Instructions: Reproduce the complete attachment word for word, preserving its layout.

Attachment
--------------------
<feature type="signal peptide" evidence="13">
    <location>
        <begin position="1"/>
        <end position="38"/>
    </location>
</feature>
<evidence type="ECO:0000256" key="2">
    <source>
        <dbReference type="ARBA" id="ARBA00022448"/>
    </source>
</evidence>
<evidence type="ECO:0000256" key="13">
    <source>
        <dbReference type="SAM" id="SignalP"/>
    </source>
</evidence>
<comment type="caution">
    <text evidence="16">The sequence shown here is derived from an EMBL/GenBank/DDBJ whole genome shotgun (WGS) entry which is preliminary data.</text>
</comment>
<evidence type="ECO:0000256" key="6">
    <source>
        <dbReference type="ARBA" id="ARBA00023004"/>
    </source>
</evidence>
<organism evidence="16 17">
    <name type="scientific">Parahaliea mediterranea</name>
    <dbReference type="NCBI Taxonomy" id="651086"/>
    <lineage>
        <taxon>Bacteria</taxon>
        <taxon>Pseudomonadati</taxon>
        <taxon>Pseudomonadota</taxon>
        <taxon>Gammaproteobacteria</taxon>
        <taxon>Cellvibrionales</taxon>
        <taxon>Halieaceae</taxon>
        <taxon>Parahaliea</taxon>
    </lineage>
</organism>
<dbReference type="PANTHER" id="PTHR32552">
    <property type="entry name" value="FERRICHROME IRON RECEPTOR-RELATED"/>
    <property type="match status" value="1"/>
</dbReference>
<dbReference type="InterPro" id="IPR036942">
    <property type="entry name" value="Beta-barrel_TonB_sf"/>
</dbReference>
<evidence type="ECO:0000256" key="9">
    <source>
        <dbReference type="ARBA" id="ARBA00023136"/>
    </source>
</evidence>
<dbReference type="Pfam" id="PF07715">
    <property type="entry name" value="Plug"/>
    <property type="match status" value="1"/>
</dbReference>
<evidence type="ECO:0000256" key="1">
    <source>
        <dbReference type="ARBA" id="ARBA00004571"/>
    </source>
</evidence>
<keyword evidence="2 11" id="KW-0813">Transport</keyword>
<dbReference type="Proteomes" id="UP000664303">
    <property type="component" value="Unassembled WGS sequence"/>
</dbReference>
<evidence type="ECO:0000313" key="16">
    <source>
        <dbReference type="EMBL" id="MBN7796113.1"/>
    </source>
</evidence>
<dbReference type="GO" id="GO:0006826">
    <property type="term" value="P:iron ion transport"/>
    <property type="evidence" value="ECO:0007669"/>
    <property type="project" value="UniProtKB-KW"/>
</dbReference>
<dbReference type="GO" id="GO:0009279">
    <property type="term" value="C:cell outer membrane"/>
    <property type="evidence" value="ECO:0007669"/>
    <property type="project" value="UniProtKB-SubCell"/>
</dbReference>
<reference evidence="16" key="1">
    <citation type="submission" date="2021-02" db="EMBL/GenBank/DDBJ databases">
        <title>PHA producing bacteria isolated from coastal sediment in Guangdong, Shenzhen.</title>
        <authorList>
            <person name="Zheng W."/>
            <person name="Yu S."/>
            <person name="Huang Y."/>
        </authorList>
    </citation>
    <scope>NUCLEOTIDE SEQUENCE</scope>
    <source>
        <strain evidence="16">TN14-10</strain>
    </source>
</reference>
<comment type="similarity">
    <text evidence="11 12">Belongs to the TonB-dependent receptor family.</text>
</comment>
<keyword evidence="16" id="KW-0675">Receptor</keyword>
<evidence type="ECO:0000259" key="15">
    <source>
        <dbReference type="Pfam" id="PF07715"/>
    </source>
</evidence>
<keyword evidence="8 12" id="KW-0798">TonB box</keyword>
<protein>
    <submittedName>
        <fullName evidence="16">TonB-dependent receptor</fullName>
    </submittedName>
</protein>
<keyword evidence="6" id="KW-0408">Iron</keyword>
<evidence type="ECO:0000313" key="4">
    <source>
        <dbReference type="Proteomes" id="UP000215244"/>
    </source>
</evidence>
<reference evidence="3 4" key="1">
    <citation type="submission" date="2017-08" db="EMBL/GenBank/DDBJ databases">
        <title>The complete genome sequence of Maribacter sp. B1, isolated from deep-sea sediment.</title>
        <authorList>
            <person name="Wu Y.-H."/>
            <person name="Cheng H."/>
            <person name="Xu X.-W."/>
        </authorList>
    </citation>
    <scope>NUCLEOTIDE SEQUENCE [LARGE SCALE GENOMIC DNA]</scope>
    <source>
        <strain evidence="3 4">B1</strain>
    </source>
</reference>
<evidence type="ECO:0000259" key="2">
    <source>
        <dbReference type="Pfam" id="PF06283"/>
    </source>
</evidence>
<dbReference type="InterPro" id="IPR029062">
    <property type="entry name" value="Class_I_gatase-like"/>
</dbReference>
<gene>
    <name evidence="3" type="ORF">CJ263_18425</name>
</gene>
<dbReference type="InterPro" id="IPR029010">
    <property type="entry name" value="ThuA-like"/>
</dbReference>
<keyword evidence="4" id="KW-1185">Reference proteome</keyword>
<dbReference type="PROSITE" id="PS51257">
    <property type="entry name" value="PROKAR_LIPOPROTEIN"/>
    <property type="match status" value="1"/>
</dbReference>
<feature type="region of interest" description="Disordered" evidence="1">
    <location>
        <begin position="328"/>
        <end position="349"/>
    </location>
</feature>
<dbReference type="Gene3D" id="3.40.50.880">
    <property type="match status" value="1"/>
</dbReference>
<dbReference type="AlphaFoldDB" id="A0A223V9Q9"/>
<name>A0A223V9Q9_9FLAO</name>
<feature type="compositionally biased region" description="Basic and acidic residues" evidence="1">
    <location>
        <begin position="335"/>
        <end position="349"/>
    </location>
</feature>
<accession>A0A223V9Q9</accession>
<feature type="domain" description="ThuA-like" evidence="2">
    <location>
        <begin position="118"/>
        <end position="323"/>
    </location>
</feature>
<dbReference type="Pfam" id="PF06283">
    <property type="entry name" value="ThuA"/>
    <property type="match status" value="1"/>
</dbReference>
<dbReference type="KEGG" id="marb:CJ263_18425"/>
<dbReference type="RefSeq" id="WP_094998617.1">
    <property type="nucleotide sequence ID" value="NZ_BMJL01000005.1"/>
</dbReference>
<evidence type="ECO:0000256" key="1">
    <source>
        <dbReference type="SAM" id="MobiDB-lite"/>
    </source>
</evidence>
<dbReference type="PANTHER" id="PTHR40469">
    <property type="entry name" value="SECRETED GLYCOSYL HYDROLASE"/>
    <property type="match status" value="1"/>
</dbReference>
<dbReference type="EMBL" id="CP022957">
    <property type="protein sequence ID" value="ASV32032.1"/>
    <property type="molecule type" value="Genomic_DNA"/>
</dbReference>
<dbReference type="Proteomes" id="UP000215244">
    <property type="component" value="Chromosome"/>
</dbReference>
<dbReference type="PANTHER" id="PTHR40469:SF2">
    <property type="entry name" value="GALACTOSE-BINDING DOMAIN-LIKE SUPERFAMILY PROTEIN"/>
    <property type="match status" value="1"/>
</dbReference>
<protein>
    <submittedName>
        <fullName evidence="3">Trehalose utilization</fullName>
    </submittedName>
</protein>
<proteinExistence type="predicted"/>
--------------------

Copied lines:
<feature type="signal peptide" evidence="13">
    <location>
        <begin position="1"/>
        <end position="38"/>
    </location>
</feature>
<evidence type="ECO:0000256" key="2">
    <source>
        <dbReference type="ARBA" id="ARBA00022448"/>
    </source>
</evidence>
<evidence type="ECO:0000256" key="13">
    <source>
        <dbReference type="SAM" id="SignalP"/>
    </source>
</evidence>
<comment type="caution">
    <text evidence="16">The sequence shown here is derived from an EMBL/GenBank/DDBJ whole genome shotgun (WGS) entry which is preliminary data.</text>
</comment>
<evidence type="ECO:0000256" key="6">
    <source>
        <dbReference type="ARBA" id="ARBA00023004"/>
    </source>
</evidence>
<organism evidence="16 17">
    <name type="scientific">Parahaliea mediterranea</name>
    <dbReference type="NCBI Taxonomy" id="651086"/>
    <lineage>
        <taxon>Bacteria</taxon>
        <taxon>Pseudomonadati</taxon>
        <taxon>Pseudomonadota</taxon>
        <taxon>Gammaproteobacteria</taxon>
        <taxon>Cellvibrionales</taxon>
        <taxon>Halieaceae</taxon>
        <taxon>Parahaliea</taxon>
    </lineage>
</organism>
<dbReference type="PANTHER" id="PTHR32552">
    <property type="entry name" value="FERRICHROME IRON RECEPTOR-RELATED"/>
    <property type="match status" value="1"/>
</dbReference>
<dbReference type="InterPro" id="IPR036942">
    <property type="entry name" value="Beta-barrel_TonB_sf"/>
</dbReference>
<evidence type="ECO:0000256" key="9">
    <source>
        <dbReference type="ARBA" id="ARBA00023136"/>
    </source>
</evidence>
<dbReference type="Pfam" id="PF07715">
    <property type="entry name" value="Plug"/>
    <property type="match status" value="1"/>
</dbReference>
<evidence type="ECO:0000256" key="1">
    <source>
        <dbReference type="ARBA" id="ARBA00004571"/>
    </source>
</evidence>
<keyword evidence="2 11" id="KW-0813">Transport</keyword>
<dbReference type="Proteomes" id="UP000664303">
    <property type="component" value="Unassembled WGS sequence"/>
</dbReference>
<evidence type="ECO:0000313" key="16">
    <source>
        <dbReference type="EMBL" id="MBN7796113.1"/>
    </source>
</evidence>
<dbReference type="GO" id="GO:0006826">
    <property type="term" value="P:iron ion transport"/>
    <property type="evidence" value="ECO:0007669"/>
    <property type="project" value="UniProtKB-KW"/>
</dbReference>
<dbReference type="GO" id="GO:0009279">
    <property type="term" value="C:cell outer membrane"/>
    <property type="evidence" value="ECO:0007669"/>
    <property type="project" value="UniProtKB-SubCell"/>
</dbReference>
<reference evidence="16" key="1">
    <citation type="submission" date="2021-02" db="EMBL/GenBank/DDBJ databases">
        <title>PHA producing bacteria isolated from coastal sediment in Guangdong, Shenzhen.</title>
        <authorList>
            <person name="Zheng W."/>
            <person name="Yu S."/>
            <person name="Huang Y."/>
        </authorList>
    </citation>
    <scope>NUCLEOTIDE SEQUENCE</scope>
    <source>
        <strain evidence="16">TN14-10</strain>
    </source>
</reference>
<comment type="similarity">
    <text evidence="11 12">Belongs to the TonB-dependent receptor family.</text>
</comment>
<keyword evidence="16" id="KW-0675">Receptor</keyword>
<evidence type="ECO:0000259" key="15">
    <source>
        <dbReference type="Pfam" id="PF07715"/>
    </source>
</evidence>
<keyword evidence="8 12" id="KW-0798">TonB box</keyword>
<protein>
    <submittedName>
        <fullName evidence="16">TonB-dependent receptor</fullName>
    </submittedName>
</protein>
<keyword evidence="6" id="KW-0408">Iron</keyword>
<evidence type="ECO:0000313" key="4">
    <source>
        <dbReference type="Proteomes" id="UP000215244"/>
    </source>
</evidence>
<reference evidence="3 4" key="1">
    <citation type="submission" date="2017-08" db="EMBL/GenBank/DDBJ databases">
        <title>The complete genome sequence of Maribacter sp. B1, isolated from deep-sea sediment.</title>
        <authorList>
            <person name="Wu Y.-H."/>
            <person name="Cheng H."/>
            <person name="Xu X.-W."/>
        </authorList>
    </citation>
    <scope>NUCLEOTIDE SEQUENCE [LARGE SCALE GENOMIC DNA]</scope>
    <source>
        <strain evidence="3 4">B1</strain>
    </source>
</reference>
<evidence type="ECO:0000259" key="2">
    <source>
        <dbReference type="Pfam" id="PF06283"/>
    </source>
</evidence>
<dbReference type="InterPro" id="IPR029062">
    <property type="entry name" value="Class_I_gatase-like"/>
</dbReference>
<gene>
    <name evidence="3" type="ORF">CJ263_18425</name>
</gene>
<dbReference type="InterPro" id="IPR029010">
    <property type="entry name" value="ThuA-like"/>
</dbReference>
<keyword evidence="4" id="KW-1185">Reference proteome</keyword>
<dbReference type="PROSITE" id="PS51257">
    <property type="entry name" value="PROKAR_LIPOPROTEIN"/>
    <property type="match status" value="1"/>
</dbReference>
<feature type="region of interest" description="Disordered" evidence="1">
    <location>
        <begin position="328"/>
        <end position="349"/>
    </location>
</feature>
<dbReference type="Gene3D" id="3.40.50.880">
    <property type="match status" value="1"/>
</dbReference>
<dbReference type="AlphaFoldDB" id="A0A223V9Q9"/>
<name>A0A223V9Q9_9FLAO</name>
<feature type="compositionally biased region" description="Basic and acidic residues" evidence="1">
    <location>
        <begin position="335"/>
        <end position="349"/>
    </location>
</feature>
<accession>A0A223V9Q9</accession>
<feature type="domain" description="ThuA-like" evidence="2">
    <location>
        <begin position="118"/>
        <end position="323"/>
    </location>
</feature>
<dbReference type="Pfam" id="PF06283">
    <property type="entry name" value="ThuA"/>
    <property type="match status" value="1"/>
</dbReference>
<dbReference type="KEGG" id="marb:CJ263_18425"/>
<dbReference type="RefSeq" id="WP_094998617.1">
    <property type="nucleotide sequence ID" value="NZ_BMJL01000005.1"/>
</dbReference>
<evidence type="ECO:0000256" key="1">
    <source>
        <dbReference type="SAM" id="MobiDB-lite"/>
    </source>
</evidence>
<dbReference type="PANTHER" id="PTHR40469">
    <property type="entry name" value="SECRETED GLYCOSYL HYDROLASE"/>
    <property type="match status" value="1"/>
</dbReference>
<dbReference type="EMBL" id="CP022957">
    <property type="protein sequence ID" value="ASV32032.1"/>
    <property type="molecule type" value="Genomic_DNA"/>
</dbReference>
<dbReference type="Proteomes" id="UP000215244">
    <property type="component" value="Chromosome"/>
</dbReference>
<dbReference type="PANTHER" id="PTHR40469:SF2">
    <property type="entry name" value="GALACTOSE-BINDING DOMAIN-LIKE SUPERFAMILY PROTEIN"/>
    <property type="match status" value="1"/>
</dbReference>
<protein>
    <submittedName>
        <fullName evidence="3">Trehalose utilization</fullName>
    </submittedName>
</protein>
<proteinExistence type="predicted"/>